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Israel puts Eritrean woman in administrative detention for buying fake work permit

The Interior Ministry declared Sanait Tesfauneh, an asylum-seeker from Eritrea, a ‘threat to public security’ and placed her in administrative detention after she was suspected of purchasing a forged work permit. Now, several organizations are attempting to challenge the detention system that deprives asylum seekers of their civil liberties.

Victor Hugo’s Les Misérables was published in 1862. Over the years the book became the most famous indictment against the treatment of the weak by society, authorities, and the law. Hugo tells the tale of Jean Valjean who was unable to find work to support his family, so he smashed a bakery window and stole a loaf of broad. For this he was jailed for many years. “What a mournful moment is that in which society withdraws itself and abandons irreparably a thinking being forever,” Hugo writes. “So long as there shall exist, by reason of law and custom, a social condemnation, which, in the face of civilization, artificially creates hells on earth…books like this cannot be useless,” Hugo predicted 150 years ago in the book’s preface, and didn’t know how right he was.

The year is 2012. Sanait Tesfauneh, an Eritrean woman who arrived in Israel, is suspected of purchasing a forged work permit that will allow her to work and support herself. She did not stand trial and was not convicted. Israeli authorities stripped her of any human rights or defense and jailed her for an unspecified amount of time. The Supreme Court approved this last week.

According to Interior Ministry policy, Eritreans are not deported from Israel due to the danger they face in their home country. The Interior Ministry refers to this as a “non-deportation policy.” Yet the Interior Ministry does not grant Eritreans work permits when they are released from prison. They are given residency permits for several months, which are extended, and explicitly state that they are not work permits. There is also a “non” part of this policy – non-enforcement. In other words, Eritreans may not work, they may not be employed, but the Interior Ministry declared that it would not enforce this ban and would not fine employers. The Supreme Court approved this policy.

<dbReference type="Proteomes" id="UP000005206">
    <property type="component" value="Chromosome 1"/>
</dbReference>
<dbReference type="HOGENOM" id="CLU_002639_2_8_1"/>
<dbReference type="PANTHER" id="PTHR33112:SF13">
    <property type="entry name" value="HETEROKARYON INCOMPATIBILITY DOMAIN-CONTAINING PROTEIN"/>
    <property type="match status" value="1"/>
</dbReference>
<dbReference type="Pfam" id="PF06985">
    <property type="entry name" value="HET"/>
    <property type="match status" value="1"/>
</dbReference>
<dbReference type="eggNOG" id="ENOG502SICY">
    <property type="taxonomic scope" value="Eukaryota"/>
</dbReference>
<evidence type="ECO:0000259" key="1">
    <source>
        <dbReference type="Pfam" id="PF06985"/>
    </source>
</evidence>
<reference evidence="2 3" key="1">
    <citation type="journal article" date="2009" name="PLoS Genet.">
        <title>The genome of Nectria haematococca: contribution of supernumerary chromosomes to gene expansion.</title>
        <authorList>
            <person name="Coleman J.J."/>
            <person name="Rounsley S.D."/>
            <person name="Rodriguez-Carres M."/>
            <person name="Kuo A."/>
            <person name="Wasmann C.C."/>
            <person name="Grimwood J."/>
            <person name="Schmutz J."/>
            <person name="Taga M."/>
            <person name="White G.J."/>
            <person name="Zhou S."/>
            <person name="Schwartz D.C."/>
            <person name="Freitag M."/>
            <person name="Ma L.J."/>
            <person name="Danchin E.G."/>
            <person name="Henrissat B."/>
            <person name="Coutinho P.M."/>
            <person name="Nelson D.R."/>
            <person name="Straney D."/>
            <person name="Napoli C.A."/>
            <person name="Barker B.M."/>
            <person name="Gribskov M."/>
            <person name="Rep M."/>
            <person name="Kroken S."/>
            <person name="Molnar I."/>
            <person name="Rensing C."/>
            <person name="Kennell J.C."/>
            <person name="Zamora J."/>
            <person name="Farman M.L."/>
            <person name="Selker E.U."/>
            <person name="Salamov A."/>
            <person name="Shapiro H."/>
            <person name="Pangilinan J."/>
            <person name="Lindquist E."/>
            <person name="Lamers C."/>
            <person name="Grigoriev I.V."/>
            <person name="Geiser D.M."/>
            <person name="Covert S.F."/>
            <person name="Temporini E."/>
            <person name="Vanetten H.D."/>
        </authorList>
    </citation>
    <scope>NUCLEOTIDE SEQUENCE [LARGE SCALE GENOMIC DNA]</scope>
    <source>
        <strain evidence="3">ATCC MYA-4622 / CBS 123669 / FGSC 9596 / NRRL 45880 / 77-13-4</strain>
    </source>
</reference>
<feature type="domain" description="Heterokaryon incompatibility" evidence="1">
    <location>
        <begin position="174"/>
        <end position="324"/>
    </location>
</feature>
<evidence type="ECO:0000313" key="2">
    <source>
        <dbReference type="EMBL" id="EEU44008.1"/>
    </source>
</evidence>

Tesfauneh had a permit that stated on it that she could not work. She faced challenges, like many others, finding a job and supporting herself. When she finally found a housekeeping position at a Tel Aviv hotel she was told that she would not be hired without a work permit. Like others barred from supporting themselves due to the “non” policy, she purchased a forged work permit and paid NIS 400 every few months to renew it. By doing so she was able to work.

Last August she was arrested. It was decided that she not be prosecuted due to lack of public interest. She was transferred to the Interior Ministry, which immediately placed her in administrative detention for an unrestricted period time time, pursuant to the Prevention of Infiltration Law.

In September the “infiltrator” detention policy was anchored in Interior Ministry policy. The policy determines that “infiltrators” will only be arrested in cases in which they are suspected of posing a threat to state security or to public safety. When reviewing who was arrested pursuant to this policy, one discovers how broad the definition of “threat to public safety” is. According to Interior Ministry policy, there are asylum seekers in prison for “life sentences” who were not tried and are suspected of misdemeanors such as purchasing a forged work permit allowing them to work and support themselves.

The prison’s Administrative Tribunal refused to release Tesfauneh, and determined that she no longer needs to worry about survival, as the basics are provided in jail. The District Court also rejected the petition. An appeal was submitted to the Supreme Court, and a deliberation was held in mid-December before Justices Danziger, Hendel and Sohlberg.

Ahead of the hearing we requested – on behalf of Hotline for Migrant Workers, the Association for Civil Rights in Israel, and the Legal Clinic for Immigrants’ Rights at the College of Law and Business – to join the proceedings as amicus curiae. The request was drafted in collaboration with Hotline attorney Asaf Weitzen.